Brazil is where a growing aversion to the news is worst, as 54% of Brazilians avoid the news, well above the world average of 38%. In Argentina, 46% now say they avoid news content. The other countries in the region surveyed were Chile (38%), Colombia (38%), Mexico (37%), and Peru (37%).
The COVID-19 pandemic highlighted a silent crisis among journalists: the deterioration of their mental health. In Latin America, ongoing initiatives seek to assess the mental health of journalists. They aim to help them cultivate emotional well-being in an adverse context that, in addition to the pandemic, includes widespread misinformation, as well as violence and hostility against journalists.
Inspired by a global trend, media labs are beginning to emerge within news organizations in Latin America to develop innovative journalism-oriented thinking, accelerate the application of technology, seek solutions to problems, and have an impact.
Media accelerator Velocidad shared lessons learned in 16 months of consulting, follow-up and financial support to ten news outlets in Latin America. During this time, these media organizations saw improvements in their organizational structure, audience loyalty, business model and product vision and culture.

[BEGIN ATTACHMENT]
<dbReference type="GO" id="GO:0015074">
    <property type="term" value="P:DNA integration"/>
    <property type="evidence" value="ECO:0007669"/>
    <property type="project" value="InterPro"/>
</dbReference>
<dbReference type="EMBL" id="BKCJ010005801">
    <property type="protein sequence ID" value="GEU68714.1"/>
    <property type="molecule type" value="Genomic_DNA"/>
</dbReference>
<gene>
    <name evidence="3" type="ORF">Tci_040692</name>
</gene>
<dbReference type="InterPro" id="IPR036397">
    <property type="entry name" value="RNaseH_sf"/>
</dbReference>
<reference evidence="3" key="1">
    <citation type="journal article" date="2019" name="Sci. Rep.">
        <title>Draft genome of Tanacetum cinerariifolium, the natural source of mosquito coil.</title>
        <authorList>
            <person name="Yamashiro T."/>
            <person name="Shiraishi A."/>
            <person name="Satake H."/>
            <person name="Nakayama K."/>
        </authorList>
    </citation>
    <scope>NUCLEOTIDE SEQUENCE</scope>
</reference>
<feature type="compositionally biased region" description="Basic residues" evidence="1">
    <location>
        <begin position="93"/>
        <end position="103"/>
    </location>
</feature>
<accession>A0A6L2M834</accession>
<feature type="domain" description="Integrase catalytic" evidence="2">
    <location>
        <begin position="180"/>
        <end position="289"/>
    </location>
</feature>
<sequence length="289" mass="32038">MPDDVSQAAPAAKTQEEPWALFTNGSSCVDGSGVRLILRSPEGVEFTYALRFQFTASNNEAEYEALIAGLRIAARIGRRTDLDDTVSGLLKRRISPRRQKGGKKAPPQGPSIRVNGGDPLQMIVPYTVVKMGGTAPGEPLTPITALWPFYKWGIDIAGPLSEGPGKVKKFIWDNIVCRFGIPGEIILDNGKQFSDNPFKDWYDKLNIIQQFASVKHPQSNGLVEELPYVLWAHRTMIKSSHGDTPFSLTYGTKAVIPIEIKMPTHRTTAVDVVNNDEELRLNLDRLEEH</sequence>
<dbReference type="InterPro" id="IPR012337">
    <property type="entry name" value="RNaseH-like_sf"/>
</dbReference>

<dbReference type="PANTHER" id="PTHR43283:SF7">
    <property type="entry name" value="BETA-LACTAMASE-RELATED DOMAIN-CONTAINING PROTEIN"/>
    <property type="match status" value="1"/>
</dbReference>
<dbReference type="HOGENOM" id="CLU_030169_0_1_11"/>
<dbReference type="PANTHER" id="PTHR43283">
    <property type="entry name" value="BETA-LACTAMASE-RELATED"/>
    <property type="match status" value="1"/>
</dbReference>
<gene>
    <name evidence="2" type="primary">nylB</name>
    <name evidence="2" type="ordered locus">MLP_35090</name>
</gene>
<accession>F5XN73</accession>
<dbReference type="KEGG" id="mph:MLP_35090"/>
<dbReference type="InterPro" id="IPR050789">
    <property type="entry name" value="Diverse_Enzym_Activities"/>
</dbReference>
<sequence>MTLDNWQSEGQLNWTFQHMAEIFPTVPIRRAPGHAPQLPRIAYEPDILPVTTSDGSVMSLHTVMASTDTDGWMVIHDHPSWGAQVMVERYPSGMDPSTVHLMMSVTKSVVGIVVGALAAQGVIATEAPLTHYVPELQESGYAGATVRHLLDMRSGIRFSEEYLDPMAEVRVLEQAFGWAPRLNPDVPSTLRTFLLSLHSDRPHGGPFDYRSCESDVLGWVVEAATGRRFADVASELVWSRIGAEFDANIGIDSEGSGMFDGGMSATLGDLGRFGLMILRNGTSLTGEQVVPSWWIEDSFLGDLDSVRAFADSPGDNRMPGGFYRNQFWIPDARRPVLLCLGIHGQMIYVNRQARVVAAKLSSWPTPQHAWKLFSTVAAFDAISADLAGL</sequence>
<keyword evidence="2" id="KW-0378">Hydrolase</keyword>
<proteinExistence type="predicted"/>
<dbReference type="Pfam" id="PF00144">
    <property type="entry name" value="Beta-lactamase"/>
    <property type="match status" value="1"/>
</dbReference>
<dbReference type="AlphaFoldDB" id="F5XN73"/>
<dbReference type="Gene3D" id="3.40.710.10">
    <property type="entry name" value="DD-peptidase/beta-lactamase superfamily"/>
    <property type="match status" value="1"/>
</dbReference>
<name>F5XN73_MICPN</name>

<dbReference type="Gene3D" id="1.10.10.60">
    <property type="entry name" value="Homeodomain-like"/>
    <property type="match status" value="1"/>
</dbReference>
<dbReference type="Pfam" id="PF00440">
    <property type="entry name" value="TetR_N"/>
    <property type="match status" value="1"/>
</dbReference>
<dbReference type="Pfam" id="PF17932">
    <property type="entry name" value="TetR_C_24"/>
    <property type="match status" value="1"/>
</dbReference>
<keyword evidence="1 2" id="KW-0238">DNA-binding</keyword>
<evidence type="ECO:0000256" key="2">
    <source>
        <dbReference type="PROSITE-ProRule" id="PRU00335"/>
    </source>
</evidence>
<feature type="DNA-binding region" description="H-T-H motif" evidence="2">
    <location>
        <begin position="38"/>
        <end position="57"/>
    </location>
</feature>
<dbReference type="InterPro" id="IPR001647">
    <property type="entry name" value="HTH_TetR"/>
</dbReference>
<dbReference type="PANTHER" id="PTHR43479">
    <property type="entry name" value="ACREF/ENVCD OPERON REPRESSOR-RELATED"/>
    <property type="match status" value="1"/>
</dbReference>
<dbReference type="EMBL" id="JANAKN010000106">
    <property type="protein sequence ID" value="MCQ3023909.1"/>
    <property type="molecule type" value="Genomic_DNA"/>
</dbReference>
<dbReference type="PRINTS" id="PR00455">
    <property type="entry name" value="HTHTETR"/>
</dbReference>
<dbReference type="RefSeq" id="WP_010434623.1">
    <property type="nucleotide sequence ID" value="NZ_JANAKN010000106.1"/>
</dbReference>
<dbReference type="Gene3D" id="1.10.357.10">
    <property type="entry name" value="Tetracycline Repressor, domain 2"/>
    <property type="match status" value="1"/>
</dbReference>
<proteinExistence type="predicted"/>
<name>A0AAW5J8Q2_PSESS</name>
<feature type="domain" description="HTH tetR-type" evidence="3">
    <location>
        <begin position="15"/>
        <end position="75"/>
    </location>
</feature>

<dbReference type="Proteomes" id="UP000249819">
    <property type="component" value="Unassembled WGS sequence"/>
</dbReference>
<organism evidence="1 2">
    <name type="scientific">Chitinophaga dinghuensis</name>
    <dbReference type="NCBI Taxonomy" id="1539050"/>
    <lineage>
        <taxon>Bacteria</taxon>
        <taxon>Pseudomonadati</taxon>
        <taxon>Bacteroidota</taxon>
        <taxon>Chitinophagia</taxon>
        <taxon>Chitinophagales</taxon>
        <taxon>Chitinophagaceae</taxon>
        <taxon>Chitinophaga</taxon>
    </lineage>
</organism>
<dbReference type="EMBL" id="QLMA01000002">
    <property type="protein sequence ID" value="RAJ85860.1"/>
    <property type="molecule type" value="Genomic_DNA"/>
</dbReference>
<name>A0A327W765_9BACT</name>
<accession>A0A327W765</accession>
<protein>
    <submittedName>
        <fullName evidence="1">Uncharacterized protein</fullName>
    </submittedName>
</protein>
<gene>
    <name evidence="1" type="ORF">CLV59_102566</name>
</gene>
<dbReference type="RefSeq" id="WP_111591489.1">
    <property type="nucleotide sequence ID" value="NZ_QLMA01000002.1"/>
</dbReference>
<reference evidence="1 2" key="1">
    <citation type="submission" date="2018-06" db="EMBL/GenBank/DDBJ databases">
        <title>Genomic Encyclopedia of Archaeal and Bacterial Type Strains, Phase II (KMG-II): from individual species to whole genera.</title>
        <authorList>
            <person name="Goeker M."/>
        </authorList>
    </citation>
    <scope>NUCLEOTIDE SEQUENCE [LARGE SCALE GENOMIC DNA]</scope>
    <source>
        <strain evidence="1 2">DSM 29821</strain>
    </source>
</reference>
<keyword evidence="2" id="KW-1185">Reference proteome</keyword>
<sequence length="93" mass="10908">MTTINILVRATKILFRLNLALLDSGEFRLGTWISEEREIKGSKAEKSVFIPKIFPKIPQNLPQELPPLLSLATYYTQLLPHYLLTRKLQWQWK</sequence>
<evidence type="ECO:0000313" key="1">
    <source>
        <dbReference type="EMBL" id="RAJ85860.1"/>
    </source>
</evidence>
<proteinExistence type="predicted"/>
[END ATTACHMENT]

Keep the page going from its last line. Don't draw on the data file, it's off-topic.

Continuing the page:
The president of the Council of Ministers of Peru (PCM), Aníbal Torres allegedly tried to interfere with the allocation of state advertising for a government school campaign, requesting the exclusion of the media from Grupo El Comercio. Experts and organizations spoke out.
Peruvian journalist Gustavo Gorriti, in an interview with LatAm Journalism Review (LJR), analyzes the relationship between the current Peruvian president Pedro Castillo and the traditional press or "concentrated press" and the independent press, from his turbulent career as a presidential candidate to his shaky first months of government.
Peruvian investigative journalist Paola Ugaz was acquitted in a trial for aggravated defamation. Since 2018, Ugaz has been repeatedly sued for defamation based on her investigations into the alleged sexual and psychological abuse of minors and financial irregularities of the Catholic congregation Sodalicio de Vida Cristiana.
Peruvian journalist Christopher Acosta received a two-year suspended prison sentence in a trial for aggravated defamation and crimes against honor. The plaintiff is businessman and former presidential candidate César Acuña, on whom Acosta bases his journalistic investigation in the book "Plata como cancha."
Journalists in the Peruvian capital faced a record number of 105 cases of assault while carrying out their work, especially during the months of presidential election campaigns that were infused with a high social, political and media polarization.
LatAm Journalism Review spoke with five journalists from the region who suffered some type of physical violence in their coverage of recent protests in Chile, Bolivia, Peru, Brazil, and Colombia and shows the vulnerability of press professionals from protesters of different political strata and also from security forces.